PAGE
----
Rather than demand Iran’s bad behavior be corrected, this agreement rewards it. In Iran, they’re calling the coming payday a “nuclear feast.” And we know what the main course at that feast will be – terrorism. Iran has spent decades directing and funding terrorism against the United States and our allies.

Supporters of this agreement believe that relieving sanctions and legitimizing this regime will moderate them. That didn’t work with North Korea, and it won’t work with Iran. This strategy is doomed to fail, and this deal is destined to be remembered as a mistake.

For months the administration has told us that “a bad deal is worse than no deal.” Now the message seems to be that it is better to support than oppose this bad deal because it is the best we could get. I disagree. If this deal is approved, it will lock us into bad results that far outweigh its benefits. (snip)

I intend to stand up and vote against this deal. This is not a partisan issue. This is an issue of our national security, and the security of our allies and I urge my colleagues to join me in opposing this deal and press for a better deal that will truly end Iran’s nuclear weapons program and make the world safer.

Interestingly, these two Democratic outspoken opponents are considered minorities – Meng is an Asian-American woman, Vargas a Mexican-American male – groups that normally would be most loyal to a Democratic president.  Commendably, their concern for the welfare of their constituents and the good of our country outweighs blind loyalty.  Hopefully more Democrats – minorities, majorities, males, females – will do the same.  

Hat tip: Cheryl Jacobs Lewin

As the frightening details of the Iran deal leak out, Secretary of State John Kerry grudgingly admits that the secret side deals with Iran must remain secret.

"I'd like to stick with you, Secretary Kerry," Cotton said. "Why can't we confirm or deny the content of these agreements in public? Why is this classified? It's not a sensitive U.S. government document."

"Because we respect the process of the IAEA and we don't have their authorization to reveal what is a confidential agreement between them and another country," said Kerry.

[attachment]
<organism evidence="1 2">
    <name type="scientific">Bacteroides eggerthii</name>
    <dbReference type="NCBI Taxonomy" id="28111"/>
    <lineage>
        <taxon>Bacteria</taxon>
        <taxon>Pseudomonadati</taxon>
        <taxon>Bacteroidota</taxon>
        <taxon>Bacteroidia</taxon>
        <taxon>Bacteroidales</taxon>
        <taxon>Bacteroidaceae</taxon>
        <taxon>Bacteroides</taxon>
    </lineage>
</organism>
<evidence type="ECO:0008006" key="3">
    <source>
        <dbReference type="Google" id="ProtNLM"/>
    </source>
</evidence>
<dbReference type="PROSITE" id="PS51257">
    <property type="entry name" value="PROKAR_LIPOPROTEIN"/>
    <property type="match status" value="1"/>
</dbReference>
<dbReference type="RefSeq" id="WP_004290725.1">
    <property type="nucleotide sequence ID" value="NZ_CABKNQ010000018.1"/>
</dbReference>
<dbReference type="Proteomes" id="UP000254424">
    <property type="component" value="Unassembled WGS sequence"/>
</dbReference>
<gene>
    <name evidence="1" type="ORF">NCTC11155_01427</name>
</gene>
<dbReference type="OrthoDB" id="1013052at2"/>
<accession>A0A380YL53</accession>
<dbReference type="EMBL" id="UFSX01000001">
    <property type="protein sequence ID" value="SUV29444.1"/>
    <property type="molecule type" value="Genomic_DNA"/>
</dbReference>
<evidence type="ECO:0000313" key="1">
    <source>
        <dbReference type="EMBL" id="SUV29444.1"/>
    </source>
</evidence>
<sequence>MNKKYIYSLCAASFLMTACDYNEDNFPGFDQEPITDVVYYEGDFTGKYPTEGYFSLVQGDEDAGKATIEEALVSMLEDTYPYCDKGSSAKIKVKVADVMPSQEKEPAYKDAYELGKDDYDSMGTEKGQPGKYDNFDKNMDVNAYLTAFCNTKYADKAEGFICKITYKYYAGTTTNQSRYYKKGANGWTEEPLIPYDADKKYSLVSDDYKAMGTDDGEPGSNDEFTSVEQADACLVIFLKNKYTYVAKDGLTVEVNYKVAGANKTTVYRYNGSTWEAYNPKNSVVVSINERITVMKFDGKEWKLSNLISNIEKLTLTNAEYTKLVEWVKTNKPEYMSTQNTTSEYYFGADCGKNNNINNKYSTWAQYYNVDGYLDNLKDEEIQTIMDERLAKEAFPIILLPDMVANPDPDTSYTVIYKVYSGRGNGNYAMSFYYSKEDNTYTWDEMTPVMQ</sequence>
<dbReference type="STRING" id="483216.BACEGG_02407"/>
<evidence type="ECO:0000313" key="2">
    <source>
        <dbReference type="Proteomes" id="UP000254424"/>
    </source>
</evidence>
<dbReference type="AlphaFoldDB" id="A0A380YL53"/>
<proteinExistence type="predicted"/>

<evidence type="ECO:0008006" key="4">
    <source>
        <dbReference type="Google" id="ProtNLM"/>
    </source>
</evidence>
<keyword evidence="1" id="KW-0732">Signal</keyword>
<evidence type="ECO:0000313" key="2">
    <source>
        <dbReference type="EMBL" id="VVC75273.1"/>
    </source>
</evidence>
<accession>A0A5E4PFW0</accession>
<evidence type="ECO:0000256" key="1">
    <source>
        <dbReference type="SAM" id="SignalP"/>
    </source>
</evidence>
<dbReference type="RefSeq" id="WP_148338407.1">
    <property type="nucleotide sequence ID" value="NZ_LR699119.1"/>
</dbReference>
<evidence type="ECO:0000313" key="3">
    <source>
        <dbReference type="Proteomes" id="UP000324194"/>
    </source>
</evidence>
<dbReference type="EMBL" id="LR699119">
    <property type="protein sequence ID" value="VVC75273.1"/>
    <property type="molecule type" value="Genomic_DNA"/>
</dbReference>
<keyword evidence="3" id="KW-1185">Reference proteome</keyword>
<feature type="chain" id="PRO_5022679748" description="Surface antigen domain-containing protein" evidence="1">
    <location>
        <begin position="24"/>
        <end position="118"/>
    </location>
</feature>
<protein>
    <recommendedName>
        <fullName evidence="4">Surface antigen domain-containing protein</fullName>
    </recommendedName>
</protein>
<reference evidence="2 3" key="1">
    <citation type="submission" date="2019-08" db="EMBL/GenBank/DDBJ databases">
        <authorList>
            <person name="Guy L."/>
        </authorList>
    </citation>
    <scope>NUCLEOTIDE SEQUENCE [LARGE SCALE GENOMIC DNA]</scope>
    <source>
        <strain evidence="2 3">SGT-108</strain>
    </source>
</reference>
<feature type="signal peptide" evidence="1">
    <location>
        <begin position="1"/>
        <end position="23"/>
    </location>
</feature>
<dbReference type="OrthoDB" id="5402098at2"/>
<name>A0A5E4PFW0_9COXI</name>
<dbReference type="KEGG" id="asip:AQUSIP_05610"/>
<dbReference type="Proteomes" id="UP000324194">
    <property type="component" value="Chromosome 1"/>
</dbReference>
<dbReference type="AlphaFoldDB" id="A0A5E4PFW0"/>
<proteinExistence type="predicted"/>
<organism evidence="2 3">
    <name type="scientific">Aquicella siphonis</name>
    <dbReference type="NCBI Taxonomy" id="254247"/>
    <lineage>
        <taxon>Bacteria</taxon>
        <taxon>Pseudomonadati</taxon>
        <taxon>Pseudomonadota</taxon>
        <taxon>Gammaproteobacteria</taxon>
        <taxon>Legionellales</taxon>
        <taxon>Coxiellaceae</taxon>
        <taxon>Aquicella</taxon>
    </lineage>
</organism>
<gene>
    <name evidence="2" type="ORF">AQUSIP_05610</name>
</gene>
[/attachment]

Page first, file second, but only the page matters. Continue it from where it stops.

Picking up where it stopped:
Cotton said, "So the ayatollahs will know what they agreed to but not the American people?"

The public details reveal the many American concessions and Iranian gains, as Iranians gleefully chant "Death to America!  Death to Israel!" while burning those countries' flags.  Even some Democrats are beginning to express their doubts of the whole thing.  

Representative Grace Meng (D-NY) who represents the neighborhood of Forest Hills in Queens, New York (part of greater New York City), issued a press release thanking Kerry for his efforts but ultimately opposing the deal.

I strongly believe the world could and should have a better deal than that set forth in the Joint Comprehensive Plan of Action, which I will therefore oppose. 

While I will continue to study the finer points of the deal, they will not be dispositive for me. I believe the inspections procedures set forth are flawed - leading nuclear experts assert that, pursuant to these procedures, inspectors would not necessarily know whether Iran is manufacturing uranium components for a nuclear weapon. This is unacceptable. Furthermore, I am deeply concerned that almost all of Iran’s nuclear infrastructure would remain intact; this leads me to believe Iran would simply resume its pursuit of a nuclear weapon at the conclusion of the deal in a decade’s time. Finally, the immediate sanctions relief provided Iran in the deal would incentivize the funding of terrorism and lessen Iran’s interest in restraining its nuclear ambitions over the long term.